Mail: 199 Hemphill Knob Road
Asheville, NC 28803
Phone: (828) 271-4779
The Blue Ridge Parkway is designed for slow-paced travel, 45 mph or less, which helps visitors take in all of its splendor. Overlooks, picnic areas, campgrounds, visitor centers, hiking trails, and other areas of interest are available along the road. The best way to experience the Parkway is to take advantage of these opportunities. Printable and downloadable maps are available showcasing trails perfect for exploring, biking, birdwatching, and photography.
During the Presidency of Franklin D. Roosevelt, a project began known as the "Appalachian Scenic Highway." Work began on September 11, 1935 near Cumberland Knob in North Carolina and in Virginia the following February. It took 52 years to complete. On June 30, 1936, Congress formally authorized the project as the "Blue Ridge Parkway" and placed it under the jurisdiction of the National Park Service.
The area also serves as a cross-section of Appalachian mountain history. As it stretches almost 500 miles along the crest of the Blue Ridge mountains through North Carolina and Virginia, the Parkway holds some of the oldest settlements in prehistoric and early European settlement. Visitors can actually trace much of the history of Appalachian culture by stopping at overlooks to read signs, checking out visitor center exhibits, and exploring restored historic structures.
When to Visit:
Summer is the busiest time on the Parkway as all facilities open and visitor activities are scheduled on a regular basis. May is probably the best month for a drive as wildflowers are in full bloom. Expect to see Black-Eyed Susan, Queen Anne's Lace, and Butterfly Weed along the meadows. Autumn is also a great time to enjoy the Parkway as you can enjoy hundreds of miles of stunning fall foliage.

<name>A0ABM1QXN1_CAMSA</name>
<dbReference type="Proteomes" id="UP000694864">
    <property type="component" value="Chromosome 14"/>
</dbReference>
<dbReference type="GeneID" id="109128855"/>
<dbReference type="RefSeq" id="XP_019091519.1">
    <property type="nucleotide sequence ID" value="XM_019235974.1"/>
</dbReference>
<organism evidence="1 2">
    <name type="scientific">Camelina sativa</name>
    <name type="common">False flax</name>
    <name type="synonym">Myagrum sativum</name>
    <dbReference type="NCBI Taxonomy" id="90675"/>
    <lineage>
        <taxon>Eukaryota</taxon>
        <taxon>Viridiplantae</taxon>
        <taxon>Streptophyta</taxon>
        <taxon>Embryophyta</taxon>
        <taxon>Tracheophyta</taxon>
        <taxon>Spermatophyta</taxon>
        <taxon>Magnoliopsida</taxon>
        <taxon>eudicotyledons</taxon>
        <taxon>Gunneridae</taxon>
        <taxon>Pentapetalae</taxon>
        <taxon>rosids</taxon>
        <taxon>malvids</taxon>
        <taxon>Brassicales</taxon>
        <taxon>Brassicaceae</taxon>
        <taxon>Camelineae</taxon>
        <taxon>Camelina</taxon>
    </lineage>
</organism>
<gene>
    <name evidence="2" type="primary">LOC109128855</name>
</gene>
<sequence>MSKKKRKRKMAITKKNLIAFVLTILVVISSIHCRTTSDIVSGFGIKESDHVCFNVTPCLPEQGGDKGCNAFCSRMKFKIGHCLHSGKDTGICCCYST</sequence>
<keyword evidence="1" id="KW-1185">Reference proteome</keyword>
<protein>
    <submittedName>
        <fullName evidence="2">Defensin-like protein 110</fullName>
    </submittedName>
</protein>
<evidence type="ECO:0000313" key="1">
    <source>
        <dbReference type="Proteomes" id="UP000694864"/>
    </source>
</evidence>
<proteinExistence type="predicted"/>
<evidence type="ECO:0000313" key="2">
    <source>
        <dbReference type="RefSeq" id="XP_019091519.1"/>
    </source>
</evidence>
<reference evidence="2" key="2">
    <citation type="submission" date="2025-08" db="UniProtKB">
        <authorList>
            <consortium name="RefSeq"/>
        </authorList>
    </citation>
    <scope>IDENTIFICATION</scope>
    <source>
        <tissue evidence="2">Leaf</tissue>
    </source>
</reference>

The Parkway connects Shenandoah National Park near Waynesboro, VA (Milepost 0) with Great Smoky Mountains National Park near Cherokee, NC (Milepost 469). There are entrances and exits at all major federal and state highways. Asheville and Boone, NC and Roanoke, VA are the largest cities along the way and perhaps the easiest points of connection. For visitors who live in Virginia, Interstates 64, 81, and 77 all have directions for accessing the Parkway. The same is true for visitors living in North Carolina who may use Interstates 40 and 26.
Major Attractions/Things to Do:
Fishing: The Parkway gives ample opportunity to fish trout, bass, and panfish along regional watersheds, 13 man-made lakes, streams, ponds, and rivers. Fishers must obtain a state license from either North Carolina or Virginia is valid for fishing in all park waters. Remember that swimming is not allowed in park waters.
Bicycling: Bicycles are not permitted on trails or walkways but the Parkway itself is one of the most beautiful courses you will ever come across. Keep in mind that North Carolina requires helmets for all bicyclists under 16 years of age. However, in Virginia, the regulations vary by county.
Camping: The Parkway contains 9 campgrounds, most of which contain restrooms, picnic tables, and grills. Most campgrounds are at elevations of more than 2,500 feet, which means that temperatures are usually cooler than in the surrounding area so bring along a sweatshirt! Campgrounds are open early May through October and cost between $16-19 per night. Reservations may be made online or by calling 877-444-6777.
Ranger-led Programs: Rangers and park volunteers lead a variety of interpretive programs from June through October. Campfire talks, guided hikes, historic craft demonstrations, music, and nature study are just a few of the activities you and your family can enjoy. Schedules are posted online, as well as at visitor centers, campgrounds, restaurants, and lodges.
Parks as Classrooms: Blue Ridge Parkway staff offers programs for students in their classrooms during the school year. The hope is that students will connect to the natural world and the regions cultural heritage. During the spring and fall, Rangers offer programs at many locations along the Parkway. Teachers should check online to learn more and schedule field trips.
Junior Ranger Programs: Any child can complete activities in the handbook, learn more about this National Park and earn their own certificate and a Junior Ranger badge.